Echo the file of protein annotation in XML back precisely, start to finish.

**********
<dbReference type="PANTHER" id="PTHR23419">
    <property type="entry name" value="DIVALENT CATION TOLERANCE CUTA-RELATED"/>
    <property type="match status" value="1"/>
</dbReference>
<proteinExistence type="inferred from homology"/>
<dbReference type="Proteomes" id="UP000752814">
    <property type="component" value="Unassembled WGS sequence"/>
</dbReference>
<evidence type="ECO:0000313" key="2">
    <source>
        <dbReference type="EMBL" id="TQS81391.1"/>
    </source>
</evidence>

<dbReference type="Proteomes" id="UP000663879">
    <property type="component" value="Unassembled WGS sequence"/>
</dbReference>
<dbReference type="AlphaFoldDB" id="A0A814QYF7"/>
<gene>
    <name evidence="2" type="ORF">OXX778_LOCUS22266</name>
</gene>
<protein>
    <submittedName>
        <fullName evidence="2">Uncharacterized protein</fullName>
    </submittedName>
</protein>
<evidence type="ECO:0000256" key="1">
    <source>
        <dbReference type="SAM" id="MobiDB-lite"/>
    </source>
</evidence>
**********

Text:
<dbReference type="PANTHER" id="PTHR23419">
    <property type="entry name" value="DIVALENT CATION TOLERANCE CUTA-RELATED"/>
    <property type="match status" value="1"/>
</dbReference>
<proteinExistence type="inferred from homology"/>
<dbReference type="Proteomes" id="UP000752814">
    <property type="component" value="Unassembled WGS sequence"/>
</dbReference>
<evidence type="ECO:0000313" key="2">
    <source>
        <dbReference type="EMBL" id="TQS81391.1"/>
    </source>
</evidence>

<dbReference type="Proteomes" id="UP000663879">
    <property type="component" value="Unassembled WGS sequence"/>
</dbReference>
<dbReference type="AlphaFoldDB" id="A0A814QYF7"/>
<gene>
    <name evidence="2" type="ORF">OXX778_LOCUS22266</name>
</gene>
<protein>
    <submittedName>
        <fullName evidence="2">Uncharacterized protein</fullName>
    </submittedName>
</protein>
<evidence type="ECO:0000256" key="1">
    <source>
        <dbReference type="SAM" id="MobiDB-lite"/>
    </source>
</evidence>